Alan C. Sartorelli, 83, of Woodbridge, husband of the late Alice Anderson Sartorelli, died peacefully at home April 30, 2015. He was born in Chelsea, MA on December 18, 1931, a son of the late Irma Sartorelli. He graduated from New England College of Pharmacy at Northeastern University in 1953, received a Masters Degree in Chemistry from Middlebury College in 1955, and his PhD. in Biochemical Oncology from the University of Wisconsin in 1958. He was awarded an honorary Masters Degree from Yale University in 1967. He was on the staff at Yale University Medical School for over 50 years in the Department of Pharmacology. He was appointed Professor of Pharmacology at Yale in 1967 and in 1987 he was named Alfred Gilman Professor of Pharmacology. His career highlights include receiving the Yale Comprehensive Cancer Center Lifetime Achievement Award in 2011, the Otto Krayer Award in Pharmacology in 2002, the Experimental Therapeutics Award from the American Society of Pharmacology and Experimental Therapeutics, also in 2002, the Bruce F. Cain Memorial Award in 2001, and the Mike Hogg Award from the UTMD Anderson Cancer Center in 1989; serving as the President of the Association of American Cancer Institutes in 1987, the same year he was elected as a member of the Institute of Medicine, serving as President of the American Associate for Cancer Research in 1986, Director of the Yale Comprehensive Cancer Center from 1984-1993, being on the Board of Directors of the American Association for Cancer Research from 1975-1978 and again 1984-1987, and acting as Chairman of the Department of Pharmacology at the Yale School of Medicine from 1977-1984. Dr. Sartorelli was instrumental in implementing one of the earliest mobile mammography van programs in the country when he was Director of the Yale Comprehensive Cancer Center. He was the author and co-author of over 700 papers published in various scientific journals, and was the founding editor of Pharmacology and Therapeutics. He was a co-inventor on 16 U.S. Patents for anti-cancer therapy. Two compounds invented in his laboratory have entered into advanced clinical trials. He continued with his research in his laboratory until as recently as February 2015. He was Chairman of the Opera Committee for the Shubert Performing Arts Center from 1993-2001. Alan enjoyed listening to opera and classical music, and playing his guitars. He is survived by his daughters, Linda Richey of Stamford, Suzanne Richey of North Haven, and Sandra Sartorelli of New Haven, sister, Sheila Rogers of Wells, ME, six grandchildren; Jessica (Jon) Root, Joseph (Lisa) Pagano, Erica (Rob) Garipian, Kimberly (Michael) Twigg, Christina Arcangelo, and Michael Arcangelo, and eight great-grandchildren. Friends and colleagues may visit with his family on Sunday, May 3 from 4-7 PM at BEECHER & BENNETT, 2300 Whitney Ave., Hamden and are invited to attend his funeral on Monday morning, May 4, at 11 AM in the Chapel of St. Thomas More, 282 Park St., New Haven. Entombment in Beaverdale Memorial Park. Memorial contributions may be made to Closer to Free at the Smilow Cancer Hospital and the Yale Cancer Center at www.giveclosertofree.org.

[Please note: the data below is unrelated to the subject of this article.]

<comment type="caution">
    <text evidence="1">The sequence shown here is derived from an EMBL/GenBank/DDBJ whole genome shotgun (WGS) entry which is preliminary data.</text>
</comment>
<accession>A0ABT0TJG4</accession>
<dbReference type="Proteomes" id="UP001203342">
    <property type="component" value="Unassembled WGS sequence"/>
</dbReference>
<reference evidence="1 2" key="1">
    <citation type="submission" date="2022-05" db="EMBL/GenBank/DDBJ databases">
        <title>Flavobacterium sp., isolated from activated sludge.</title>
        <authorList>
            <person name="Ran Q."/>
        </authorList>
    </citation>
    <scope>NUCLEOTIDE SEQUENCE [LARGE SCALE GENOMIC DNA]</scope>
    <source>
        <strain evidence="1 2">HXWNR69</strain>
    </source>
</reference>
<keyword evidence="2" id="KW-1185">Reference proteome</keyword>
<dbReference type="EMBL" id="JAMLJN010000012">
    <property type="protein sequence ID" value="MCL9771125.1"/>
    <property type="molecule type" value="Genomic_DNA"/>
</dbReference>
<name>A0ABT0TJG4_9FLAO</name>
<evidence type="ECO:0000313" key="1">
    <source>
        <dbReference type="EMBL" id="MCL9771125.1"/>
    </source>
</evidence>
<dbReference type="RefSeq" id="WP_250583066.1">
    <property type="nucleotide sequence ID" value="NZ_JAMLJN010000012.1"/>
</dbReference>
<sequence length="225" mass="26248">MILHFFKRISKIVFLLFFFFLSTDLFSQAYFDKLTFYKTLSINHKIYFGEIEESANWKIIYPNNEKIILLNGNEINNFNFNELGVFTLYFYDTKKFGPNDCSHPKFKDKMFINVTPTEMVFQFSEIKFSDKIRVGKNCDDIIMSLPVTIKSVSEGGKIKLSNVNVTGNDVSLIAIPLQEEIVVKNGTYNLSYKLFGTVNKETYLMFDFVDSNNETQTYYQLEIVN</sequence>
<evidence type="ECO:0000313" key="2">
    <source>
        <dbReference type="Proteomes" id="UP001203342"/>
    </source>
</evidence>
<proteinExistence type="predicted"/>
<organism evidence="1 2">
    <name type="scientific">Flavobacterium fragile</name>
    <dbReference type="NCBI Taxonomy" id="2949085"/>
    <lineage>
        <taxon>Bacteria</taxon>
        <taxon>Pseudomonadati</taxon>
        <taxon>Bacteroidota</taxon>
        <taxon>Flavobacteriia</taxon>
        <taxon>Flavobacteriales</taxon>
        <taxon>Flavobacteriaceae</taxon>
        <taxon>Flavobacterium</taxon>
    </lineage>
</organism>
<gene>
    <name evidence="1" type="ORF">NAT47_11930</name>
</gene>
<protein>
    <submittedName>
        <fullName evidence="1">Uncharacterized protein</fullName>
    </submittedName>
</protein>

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  1. Dr. Sartorelli was a staunch scholar-mentor who made us to work harder every single day and made us better in conducting research. His speech always flowed in flawless manner and his handwriting was most beautiful and elegant. For the last few years, I was a chauffeur responsible for his morning commute to his laboratory. I had the honor of getting to know him at a personal level. He loved his wife Alice more than anyone on earth, loved playing guitars, loved singing, and loved opera and classic music. Above all, he was completely devoted to science. I will truly miss him. – Kimiko Ishiguro

  2. Quoting the final paragraph from the dedication page of my 1990

    PhD thesis, graduating from his lab: ‘Finally, I would like to thank my mentor, Dr. Alan C. Sartorelli, not only for his advice and support, but most importantly for the lasting gift which he has given me: a figure to emulate, not merely as a scientist, but as a human being.’ He was loved, and will be missed deeply.

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